Top Medication Safety Errors of 2016


Pharmacists must be aware of medications associated with high risk for error and harm to patients.

It’s crucial for pharmacists to be aware of medications associated with high risk for error and harm to patients, and to look for best ways to implement practices for improving safety and patient care.

The Institute for Safe Medication Practices (ISMP) works to identify the most prevalent medication safety issues and pinpoint effective strategies to reduce medication errors. Compiled data gathered from hospital medication error reports, risk assessments, consumer reports, and FDA collaboration have allowed ISMP to name the top medication classes involved in adverse events.

At a session held at the ASHP Midyear Clinical Meeting, ISMP revealed the medications most often reported for medication errors over the past year, with an emphasis on targeted strategies for safety practices.

Darryl S. Rich, PharmD, MBA, FASHP, medication safety specialist for ISMP, presented the top 5 high-alert medication classes based on data from 2016. Opioids, antithrombotics, and insulins topped the list, followed by antipsychotics and antibiotics. Rich noted that data pegged wrong dosage as the top reason for adverse events in most cases, except in the use of antibiotics, for which wrong drug was the top reason.


ISMP’s data pointed to opioids as high-alert medications, noting that 47% of events involving opioids are related to wrong doses and that 39% are due to dispensing the wrong drug. Most cases involved dispensing the incorrect strength.

Key Strategies

ISMP recommends considering patient factors in prescribing, as well as assessing opioid tolerance and comorbidities. Other practices, such as limiting types and strengths available in the automated dispensing cabinet, providing readily available conversion dosing charts, and eliminating IR and ER abbreviations in drug descriptions, can also help curb opioid medication errors.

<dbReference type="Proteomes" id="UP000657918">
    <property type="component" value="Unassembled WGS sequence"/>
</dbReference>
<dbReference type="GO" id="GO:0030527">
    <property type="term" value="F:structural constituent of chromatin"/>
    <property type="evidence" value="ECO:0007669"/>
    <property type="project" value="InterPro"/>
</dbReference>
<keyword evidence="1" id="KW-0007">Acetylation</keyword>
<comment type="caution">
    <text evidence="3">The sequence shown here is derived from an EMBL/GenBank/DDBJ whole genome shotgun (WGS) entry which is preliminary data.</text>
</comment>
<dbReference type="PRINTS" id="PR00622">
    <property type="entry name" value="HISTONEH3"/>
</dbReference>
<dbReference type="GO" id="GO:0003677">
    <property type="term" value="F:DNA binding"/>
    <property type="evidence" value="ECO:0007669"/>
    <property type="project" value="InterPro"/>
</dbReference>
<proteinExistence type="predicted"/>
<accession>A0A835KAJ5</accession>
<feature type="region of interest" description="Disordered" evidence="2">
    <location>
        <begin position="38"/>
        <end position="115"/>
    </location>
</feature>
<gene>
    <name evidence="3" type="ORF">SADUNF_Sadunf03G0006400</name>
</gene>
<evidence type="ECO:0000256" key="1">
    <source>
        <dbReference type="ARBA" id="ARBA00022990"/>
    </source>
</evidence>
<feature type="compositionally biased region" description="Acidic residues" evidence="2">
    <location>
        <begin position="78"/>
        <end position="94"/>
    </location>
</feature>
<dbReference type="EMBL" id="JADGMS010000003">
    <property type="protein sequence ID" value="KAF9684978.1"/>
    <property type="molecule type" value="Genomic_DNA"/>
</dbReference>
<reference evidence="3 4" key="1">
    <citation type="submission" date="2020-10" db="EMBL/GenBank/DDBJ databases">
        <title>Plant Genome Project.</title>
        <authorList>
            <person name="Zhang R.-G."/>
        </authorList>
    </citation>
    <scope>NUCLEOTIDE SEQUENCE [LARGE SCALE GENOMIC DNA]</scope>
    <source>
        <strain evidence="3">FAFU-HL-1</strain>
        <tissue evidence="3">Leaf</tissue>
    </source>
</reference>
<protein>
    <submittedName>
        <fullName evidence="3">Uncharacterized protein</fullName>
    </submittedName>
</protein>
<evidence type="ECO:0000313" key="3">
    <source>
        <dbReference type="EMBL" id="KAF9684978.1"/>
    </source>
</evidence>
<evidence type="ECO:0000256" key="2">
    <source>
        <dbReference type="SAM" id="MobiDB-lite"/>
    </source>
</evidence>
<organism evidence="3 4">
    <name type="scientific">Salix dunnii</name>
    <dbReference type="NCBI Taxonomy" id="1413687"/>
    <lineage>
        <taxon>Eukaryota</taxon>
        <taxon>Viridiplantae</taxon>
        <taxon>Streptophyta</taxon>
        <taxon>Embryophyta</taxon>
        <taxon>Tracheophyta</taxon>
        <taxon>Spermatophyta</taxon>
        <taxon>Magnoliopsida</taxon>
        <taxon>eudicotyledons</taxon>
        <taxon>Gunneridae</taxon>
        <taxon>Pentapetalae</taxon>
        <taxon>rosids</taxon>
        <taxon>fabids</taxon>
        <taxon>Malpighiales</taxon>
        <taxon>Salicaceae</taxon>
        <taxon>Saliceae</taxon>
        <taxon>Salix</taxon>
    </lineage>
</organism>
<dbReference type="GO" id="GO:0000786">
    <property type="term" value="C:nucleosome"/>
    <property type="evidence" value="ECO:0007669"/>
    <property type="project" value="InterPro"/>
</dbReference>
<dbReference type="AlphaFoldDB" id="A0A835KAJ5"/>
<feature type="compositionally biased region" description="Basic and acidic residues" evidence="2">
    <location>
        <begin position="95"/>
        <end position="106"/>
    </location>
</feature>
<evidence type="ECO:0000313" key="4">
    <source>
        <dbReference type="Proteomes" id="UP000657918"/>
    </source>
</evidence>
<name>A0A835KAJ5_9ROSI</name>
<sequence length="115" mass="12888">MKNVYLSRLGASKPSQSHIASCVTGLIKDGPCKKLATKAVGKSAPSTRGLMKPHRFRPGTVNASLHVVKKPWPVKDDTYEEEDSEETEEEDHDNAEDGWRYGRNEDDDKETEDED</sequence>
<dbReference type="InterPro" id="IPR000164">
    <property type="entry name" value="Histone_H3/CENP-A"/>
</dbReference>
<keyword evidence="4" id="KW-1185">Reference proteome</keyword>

Although opioids top the list in number of events reported, insulin leads in percentage of harm to patients: 31% of insulin-related events resulted in patient harm compared with 11% of opioid-related events. Fifty-three percent of insulin events involved the wrong dose, and 33% were due to wrong drug dispensing.

Key Strategies

ISMP recommends hospitals use U-500 syringes or U-500 pens rather than U-100 syringes or tuberculin syringes to mitigate conversion errors. Dr. Rich emphasized that hospitals can work with nursing departments to clarify proper dispensing methods and that ISMP does not recommend independent double check for subcutaneous U-100 insulin


According to data results presented at the session, 17% of adverse antithrombotic medication events occur due to wrong doses. These are often primarily because of wrong strength dispensed, pump errors, dabigatran administered by feeding tube, and unfamiliarity with new oral anticoagulation drugs. On the other hand, 39% of events are related to wrong drug dispensing.

Key Strategies

ISMP recommends becoming familiar with novel oral anticoagulants and other injectable anticoagulants, implementing mandatory pharmacy renal function evaluation for patients on new oral anticoagulants, and mandatory discharge counseling for patients.

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